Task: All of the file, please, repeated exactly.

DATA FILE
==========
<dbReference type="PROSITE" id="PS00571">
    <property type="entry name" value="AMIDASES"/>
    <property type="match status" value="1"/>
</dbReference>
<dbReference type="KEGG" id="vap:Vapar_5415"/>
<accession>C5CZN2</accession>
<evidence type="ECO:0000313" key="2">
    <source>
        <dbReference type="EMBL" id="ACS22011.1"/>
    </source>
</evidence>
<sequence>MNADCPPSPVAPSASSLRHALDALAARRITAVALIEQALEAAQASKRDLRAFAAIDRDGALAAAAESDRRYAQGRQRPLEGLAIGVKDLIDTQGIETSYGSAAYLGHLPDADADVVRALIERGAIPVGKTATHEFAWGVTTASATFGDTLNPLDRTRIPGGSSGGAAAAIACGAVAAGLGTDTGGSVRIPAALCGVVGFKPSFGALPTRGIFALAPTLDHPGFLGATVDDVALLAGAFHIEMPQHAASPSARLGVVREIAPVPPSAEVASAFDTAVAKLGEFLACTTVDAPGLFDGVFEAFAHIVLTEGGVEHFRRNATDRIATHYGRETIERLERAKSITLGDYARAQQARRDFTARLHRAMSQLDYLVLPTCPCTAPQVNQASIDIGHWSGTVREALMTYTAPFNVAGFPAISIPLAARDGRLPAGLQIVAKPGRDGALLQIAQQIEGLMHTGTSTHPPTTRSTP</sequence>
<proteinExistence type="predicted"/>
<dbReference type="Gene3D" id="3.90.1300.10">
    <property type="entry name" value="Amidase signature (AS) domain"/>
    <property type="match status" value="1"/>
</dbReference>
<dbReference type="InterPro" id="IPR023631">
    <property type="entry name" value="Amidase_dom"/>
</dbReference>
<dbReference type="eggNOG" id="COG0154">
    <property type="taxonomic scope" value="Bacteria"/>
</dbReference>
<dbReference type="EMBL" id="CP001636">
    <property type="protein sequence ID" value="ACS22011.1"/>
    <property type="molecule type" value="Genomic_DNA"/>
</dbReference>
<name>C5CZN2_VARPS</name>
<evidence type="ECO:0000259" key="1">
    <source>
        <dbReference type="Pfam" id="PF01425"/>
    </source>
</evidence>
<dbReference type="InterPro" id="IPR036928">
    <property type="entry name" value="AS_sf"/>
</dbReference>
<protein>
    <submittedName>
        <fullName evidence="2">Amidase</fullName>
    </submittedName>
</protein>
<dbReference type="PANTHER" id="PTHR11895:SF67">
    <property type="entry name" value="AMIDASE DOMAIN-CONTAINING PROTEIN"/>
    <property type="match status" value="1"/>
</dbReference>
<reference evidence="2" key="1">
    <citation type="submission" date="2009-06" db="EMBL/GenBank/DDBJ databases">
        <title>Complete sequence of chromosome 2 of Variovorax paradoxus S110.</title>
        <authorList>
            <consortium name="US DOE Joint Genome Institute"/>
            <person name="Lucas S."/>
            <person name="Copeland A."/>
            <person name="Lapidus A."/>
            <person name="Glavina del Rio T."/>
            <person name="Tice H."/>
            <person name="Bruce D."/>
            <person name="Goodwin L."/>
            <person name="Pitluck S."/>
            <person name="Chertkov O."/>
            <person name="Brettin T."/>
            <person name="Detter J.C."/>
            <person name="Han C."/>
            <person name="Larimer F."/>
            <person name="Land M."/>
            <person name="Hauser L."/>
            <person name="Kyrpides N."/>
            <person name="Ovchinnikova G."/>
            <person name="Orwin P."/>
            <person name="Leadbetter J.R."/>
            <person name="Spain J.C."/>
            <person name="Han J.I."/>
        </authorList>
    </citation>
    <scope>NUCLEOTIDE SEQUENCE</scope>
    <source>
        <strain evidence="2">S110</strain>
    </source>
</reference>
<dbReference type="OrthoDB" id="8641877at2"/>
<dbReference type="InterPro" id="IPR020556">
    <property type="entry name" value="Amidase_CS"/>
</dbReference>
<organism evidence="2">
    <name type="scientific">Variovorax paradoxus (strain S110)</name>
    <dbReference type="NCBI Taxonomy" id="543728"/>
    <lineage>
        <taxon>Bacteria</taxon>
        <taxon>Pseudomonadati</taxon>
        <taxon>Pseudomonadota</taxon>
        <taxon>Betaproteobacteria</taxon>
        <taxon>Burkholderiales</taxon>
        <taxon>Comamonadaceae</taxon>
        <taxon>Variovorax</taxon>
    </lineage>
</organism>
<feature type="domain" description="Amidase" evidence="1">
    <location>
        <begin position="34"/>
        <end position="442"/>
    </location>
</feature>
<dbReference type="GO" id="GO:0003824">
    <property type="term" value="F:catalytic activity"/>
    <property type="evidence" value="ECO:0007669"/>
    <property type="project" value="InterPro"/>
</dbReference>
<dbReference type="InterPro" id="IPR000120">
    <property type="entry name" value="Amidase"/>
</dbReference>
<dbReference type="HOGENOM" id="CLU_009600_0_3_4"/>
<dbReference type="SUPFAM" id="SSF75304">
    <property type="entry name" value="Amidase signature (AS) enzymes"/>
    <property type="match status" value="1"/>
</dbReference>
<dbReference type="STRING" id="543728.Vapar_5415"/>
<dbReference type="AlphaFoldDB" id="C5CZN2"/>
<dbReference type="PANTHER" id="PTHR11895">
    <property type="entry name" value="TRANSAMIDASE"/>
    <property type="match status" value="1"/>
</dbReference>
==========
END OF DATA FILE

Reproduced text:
<dbReference type="PROSITE" id="PS00571">
    <property type="entry name" value="AMIDASES"/>
    <property type="match status" value="1"/>
</dbReference>
<dbReference type="KEGG" id="vap:Vapar_5415"/>
<accession>C5CZN2</accession>
<evidence type="ECO:0000313" key="2">
    <source>
        <dbReference type="EMBL" id="ACS22011.1"/>
    </source>
</evidence>
<sequence>MNADCPPSPVAPSASSLRHALDALAARRITAVALIEQALEAAQASKRDLRAFAAIDRDGALAAAAESDRRYAQGRQRPLEGLAIGVKDLIDTQGIETSYGSAAYLGHLPDADADVVRALIERGAIPVGKTATHEFAWGVTTASATFGDTLNPLDRTRIPGGSSGGAAAAIACGAVAAGLGTDTGGSVRIPAALCGVVGFKPSFGALPTRGIFALAPTLDHPGFLGATVDDVALLAGAFHIEMPQHAASPSARLGVVREIAPVPPSAEVASAFDTAVAKLGEFLACTTVDAPGLFDGVFEAFAHIVLTEGGVEHFRRNATDRIATHYGRETIERLERAKSITLGDYARAQQARRDFTARLHRAMSQLDYLVLPTCPCTAPQVNQASIDIGHWSGTVREALMTYTAPFNVAGFPAISIPLAARDGRLPAGLQIVAKPGRDGALLQIAQQIEGLMHTGTSTHPPTTRSTP</sequence>
<proteinExistence type="predicted"/>
<dbReference type="Gene3D" id="3.90.1300.10">
    <property type="entry name" value="Amidase signature (AS) domain"/>
    <property type="match status" value="1"/>
</dbReference>
<dbReference type="InterPro" id="IPR023631">
    <property type="entry name" value="Amidase_dom"/>
</dbReference>
<dbReference type="eggNOG" id="COG0154">
    <property type="taxonomic scope" value="Bacteria"/>
</dbReference>
<dbReference type="EMBL" id="CP001636">
    <property type="protein sequence ID" value="ACS22011.1"/>
    <property type="molecule type" value="Genomic_DNA"/>
</dbReference>
<name>C5CZN2_VARPS</name>
<evidence type="ECO:0000259" key="1">
    <source>
        <dbReference type="Pfam" id="PF01425"/>
    </source>
</evidence>
<dbReference type="InterPro" id="IPR036928">
    <property type="entry name" value="AS_sf"/>
</dbReference>
<protein>
    <submittedName>
        <fullName evidence="2">Amidase</fullName>
    </submittedName>
</protein>
<dbReference type="PANTHER" id="PTHR11895:SF67">
    <property type="entry name" value="AMIDASE DOMAIN-CONTAINING PROTEIN"/>
    <property type="match status" value="1"/>
</dbReference>
<reference evidence="2" key="1">
    <citation type="submission" date="2009-06" db="EMBL/GenBank/DDBJ databases">
        <title>Complete sequence of chromosome 2 of Variovorax paradoxus S110.</title>
        <authorList>
            <consortium name="US DOE Joint Genome Institute"/>
            <person name="Lucas S."/>
            <person name="Copeland A."/>
            <person name="Lapidus A."/>
            <person name="Glavina del Rio T."/>
            <person name="Tice H."/>
            <person name="Bruce D."/>
            <person name="Goodwin L."/>
            <person name="Pitluck S."/>
            <person name="Chertkov O."/>
            <person name="Brettin T."/>
            <person name="Detter J.C."/>
            <person name="Han C."/>
            <person name="Larimer F."/>
            <person name="Land M."/>
            <person name="Hauser L."/>
            <person name="Kyrpides N."/>
            <person name="Ovchinnikova G."/>
            <person name="Orwin P."/>
            <person name="Leadbetter J.R."/>
            <person name="Spain J.C."/>
            <person name="Han J.I."/>
        </authorList>
    </citation>
    <scope>NUCLEOTIDE SEQUENCE</scope>
    <source>
        <strain evidence="2">S110</strain>
    </source>
</reference>
<dbReference type="OrthoDB" id="8641877at2"/>
<dbReference type="InterPro" id="IPR020556">
    <property type="entry name" value="Amidase_CS"/>
</dbReference>
<organism evidence="2">
    <name type="scientific">Variovorax paradoxus (strain S110)</name>
    <dbReference type="NCBI Taxonomy" id="543728"/>
    <lineage>
        <taxon>Bacteria</taxon>
        <taxon>Pseudomonadati</taxon>
        <taxon>Pseudomonadota</taxon>
        <taxon>Betaproteobacteria</taxon>
        <taxon>Burkholderiales</taxon>
        <taxon>Comamonadaceae</taxon>
        <taxon>Variovorax</taxon>
    </lineage>
</organism>
<feature type="domain" description="Amidase" evidence="1">
    <location>
        <begin position="34"/>
        <end position="442"/>
    </location>
</feature>
<dbReference type="GO" id="GO:0003824">
    <property type="term" value="F:catalytic activity"/>
    <property type="evidence" value="ECO:0007669"/>
    <property type="project" value="InterPro"/>
</dbReference>
<dbReference type="InterPro" id="IPR000120">
    <property type="entry name" value="Amidase"/>
</dbReference>
<dbReference type="HOGENOM" id="CLU_009600_0_3_4"/>
<dbReference type="SUPFAM" id="SSF75304">
    <property type="entry name" value="Amidase signature (AS) enzymes"/>
    <property type="match status" value="1"/>
</dbReference>
<dbReference type="STRING" id="543728.Vapar_5415"/>
<dbReference type="AlphaFoldDB" id="C5CZN2"/>
<dbReference type="PANTHER" id="PTHR11895">
    <property type="entry name" value="TRANSAMIDASE"/>
    <property type="match status" value="1"/>
</dbReference>